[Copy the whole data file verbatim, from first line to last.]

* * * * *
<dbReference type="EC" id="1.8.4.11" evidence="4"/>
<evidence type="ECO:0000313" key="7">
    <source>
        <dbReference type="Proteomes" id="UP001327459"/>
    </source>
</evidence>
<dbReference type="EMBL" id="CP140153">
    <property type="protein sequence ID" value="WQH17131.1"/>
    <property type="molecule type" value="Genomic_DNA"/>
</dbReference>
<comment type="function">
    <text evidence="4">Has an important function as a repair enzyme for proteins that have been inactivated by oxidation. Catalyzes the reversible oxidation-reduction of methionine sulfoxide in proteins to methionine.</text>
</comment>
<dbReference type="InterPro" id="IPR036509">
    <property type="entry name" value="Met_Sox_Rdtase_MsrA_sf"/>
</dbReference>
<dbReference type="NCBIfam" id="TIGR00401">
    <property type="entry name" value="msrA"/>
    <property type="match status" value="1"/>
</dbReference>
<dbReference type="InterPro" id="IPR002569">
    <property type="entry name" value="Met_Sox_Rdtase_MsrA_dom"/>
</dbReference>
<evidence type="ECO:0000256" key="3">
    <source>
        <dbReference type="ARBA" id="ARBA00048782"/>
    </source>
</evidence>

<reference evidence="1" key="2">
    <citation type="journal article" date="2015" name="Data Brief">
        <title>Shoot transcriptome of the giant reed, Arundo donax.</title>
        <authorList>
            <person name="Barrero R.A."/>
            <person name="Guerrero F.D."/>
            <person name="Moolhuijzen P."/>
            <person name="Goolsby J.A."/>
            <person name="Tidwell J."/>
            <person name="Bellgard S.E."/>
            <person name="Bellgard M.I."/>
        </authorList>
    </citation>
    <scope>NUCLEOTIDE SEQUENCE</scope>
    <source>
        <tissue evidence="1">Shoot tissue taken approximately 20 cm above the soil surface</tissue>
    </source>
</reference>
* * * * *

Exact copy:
<dbReference type="EC" id="1.8.4.11" evidence="4"/>
<evidence type="ECO:0000313" key="7">
    <source>
        <dbReference type="Proteomes" id="UP001327459"/>
    </source>
</evidence>
<dbReference type="EMBL" id="CP140153">
    <property type="protein sequence ID" value="WQH17131.1"/>
    <property type="molecule type" value="Genomic_DNA"/>
</dbReference>
<comment type="function">
    <text evidence="4">Has an important function as a repair enzyme for proteins that have been inactivated by oxidation. Catalyzes the reversible oxidation-reduction of methionine sulfoxide in proteins to methionine.</text>
</comment>
<dbReference type="InterPro" id="IPR036509">
    <property type="entry name" value="Met_Sox_Rdtase_MsrA_sf"/>
</dbReference>
<dbReference type="NCBIfam" id="TIGR00401">
    <property type="entry name" value="msrA"/>
    <property type="match status" value="1"/>
</dbReference>
<dbReference type="InterPro" id="IPR002569">
    <property type="entry name" value="Met_Sox_Rdtase_MsrA_dom"/>
</dbReference>
<evidence type="ECO:0000256" key="3">
    <source>
        <dbReference type="ARBA" id="ARBA00048782"/>
    </source>
</evidence>

<reference evidence="1" key="2">
    <citation type="journal article" date="2015" name="Data Brief">
        <title>Shoot transcriptome of the giant reed, Arundo donax.</title>
        <authorList>
            <person name="Barrero R.A."/>
            <person name="Guerrero F.D."/>
            <person name="Moolhuijzen P."/>
            <person name="Goolsby J.A."/>
            <person name="Tidwell J."/>
            <person name="Bellgard S.E."/>
            <person name="Bellgard M.I."/>
        </authorList>
    </citation>
    <scope>NUCLEOTIDE SEQUENCE</scope>
    <source>
        <tissue evidence="1">Shoot tissue taken approximately 20 cm above the soil surface</tissue>
    </source>
</reference>